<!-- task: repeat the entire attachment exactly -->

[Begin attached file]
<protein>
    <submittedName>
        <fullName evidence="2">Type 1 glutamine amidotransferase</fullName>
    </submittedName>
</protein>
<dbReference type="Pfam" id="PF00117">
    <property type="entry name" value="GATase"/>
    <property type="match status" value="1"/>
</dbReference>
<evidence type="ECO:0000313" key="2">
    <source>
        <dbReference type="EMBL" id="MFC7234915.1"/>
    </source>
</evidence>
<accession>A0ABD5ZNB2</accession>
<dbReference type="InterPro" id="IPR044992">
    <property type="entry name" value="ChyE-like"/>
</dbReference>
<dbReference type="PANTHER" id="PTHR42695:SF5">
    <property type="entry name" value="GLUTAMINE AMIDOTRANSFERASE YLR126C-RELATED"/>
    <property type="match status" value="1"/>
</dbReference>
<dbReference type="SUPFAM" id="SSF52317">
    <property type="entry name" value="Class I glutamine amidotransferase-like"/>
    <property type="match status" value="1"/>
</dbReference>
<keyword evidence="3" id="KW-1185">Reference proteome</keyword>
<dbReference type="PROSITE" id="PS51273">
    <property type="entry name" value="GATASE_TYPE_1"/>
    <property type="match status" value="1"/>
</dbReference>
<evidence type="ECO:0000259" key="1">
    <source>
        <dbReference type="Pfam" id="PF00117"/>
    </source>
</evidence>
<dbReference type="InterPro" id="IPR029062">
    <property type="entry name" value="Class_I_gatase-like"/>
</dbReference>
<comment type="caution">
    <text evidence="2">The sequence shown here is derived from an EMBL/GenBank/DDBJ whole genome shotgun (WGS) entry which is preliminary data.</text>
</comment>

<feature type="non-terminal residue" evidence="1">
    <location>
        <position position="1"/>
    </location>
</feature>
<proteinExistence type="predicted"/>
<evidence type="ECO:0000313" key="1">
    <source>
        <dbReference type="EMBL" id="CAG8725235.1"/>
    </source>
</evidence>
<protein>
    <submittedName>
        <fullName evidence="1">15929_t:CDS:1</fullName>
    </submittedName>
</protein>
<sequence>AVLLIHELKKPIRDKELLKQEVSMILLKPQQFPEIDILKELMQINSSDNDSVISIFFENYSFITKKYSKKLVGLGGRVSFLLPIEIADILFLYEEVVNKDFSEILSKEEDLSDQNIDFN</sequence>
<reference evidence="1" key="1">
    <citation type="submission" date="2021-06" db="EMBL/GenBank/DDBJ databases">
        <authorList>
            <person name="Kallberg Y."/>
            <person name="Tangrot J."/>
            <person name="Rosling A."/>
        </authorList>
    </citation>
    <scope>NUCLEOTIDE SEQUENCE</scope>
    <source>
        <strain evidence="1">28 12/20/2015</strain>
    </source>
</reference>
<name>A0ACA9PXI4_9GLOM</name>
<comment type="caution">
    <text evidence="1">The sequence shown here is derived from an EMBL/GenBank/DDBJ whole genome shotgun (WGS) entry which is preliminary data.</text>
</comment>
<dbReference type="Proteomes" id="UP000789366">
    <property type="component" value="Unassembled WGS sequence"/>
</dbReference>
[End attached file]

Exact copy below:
<protein>
    <submittedName>
        <fullName evidence="2">Type 1 glutamine amidotransferase</fullName>
    </submittedName>
</protein>
<dbReference type="Pfam" id="PF00117">
    <property type="entry name" value="GATase"/>
    <property type="match status" value="1"/>
</dbReference>
<evidence type="ECO:0000313" key="2">
    <source>
        <dbReference type="EMBL" id="MFC7234915.1"/>
    </source>
</evidence>
<accession>A0ABD5ZNB2</accession>
<dbReference type="InterPro" id="IPR044992">
    <property type="entry name" value="ChyE-like"/>
</dbReference>
<dbReference type="PANTHER" id="PTHR42695:SF5">
    <property type="entry name" value="GLUTAMINE AMIDOTRANSFERASE YLR126C-RELATED"/>
    <property type="match status" value="1"/>
</dbReference>
<dbReference type="SUPFAM" id="SSF52317">
    <property type="entry name" value="Class I glutamine amidotransferase-like"/>
    <property type="match status" value="1"/>
</dbReference>
<keyword evidence="3" id="KW-1185">Reference proteome</keyword>
<dbReference type="PROSITE" id="PS51273">
    <property type="entry name" value="GATASE_TYPE_1"/>
    <property type="match status" value="1"/>
</dbReference>
<evidence type="ECO:0000259" key="1">
    <source>
        <dbReference type="Pfam" id="PF00117"/>
    </source>
</evidence>
<dbReference type="InterPro" id="IPR029062">
    <property type="entry name" value="Class_I_gatase-like"/>
</dbReference>
<comment type="caution">
    <text evidence="2">The sequence shown here is derived from an EMBL/GenBank/DDBJ whole genome shotgun (WGS) entry which is preliminary data.</text>
</comment>

<feature type="non-terminal residue" evidence="1">
    <location>
        <position position="1"/>
    </location>
</feature>
<proteinExistence type="predicted"/>
<evidence type="ECO:0000313" key="1">
    <source>
        <dbReference type="EMBL" id="CAG8725235.1"/>
    </source>
</evidence>
<protein>
    <submittedName>
        <fullName evidence="1">15929_t:CDS:1</fullName>
    </submittedName>
</protein>
<sequence>AVLLIHELKKPIRDKELLKQEVSMILLKPQQFPEIDILKELMQINSSDNDSVISIFFENYSFITKKYSKKLVGLGGRVSFLLPIEIADILFLYEEVVNKDFSEILSKEEDLSDQNIDFN</sequence>
<reference evidence="1" key="1">
    <citation type="submission" date="2021-06" db="EMBL/GenBank/DDBJ databases">
        <authorList>
            <person name="Kallberg Y."/>
            <person name="Tangrot J."/>
            <person name="Rosling A."/>
        </authorList>
    </citation>
    <scope>NUCLEOTIDE SEQUENCE</scope>
    <source>
        <strain evidence="1">28 12/20/2015</strain>
    </source>
</reference>
<name>A0ACA9PXI4_9GLOM</name>
<comment type="caution">
    <text evidence="1">The sequence shown here is derived from an EMBL/GenBank/DDBJ whole genome shotgun (WGS) entry which is preliminary data.</text>
</comment>
<dbReference type="Proteomes" id="UP000789366">
    <property type="component" value="Unassembled WGS sequence"/>
</dbReference>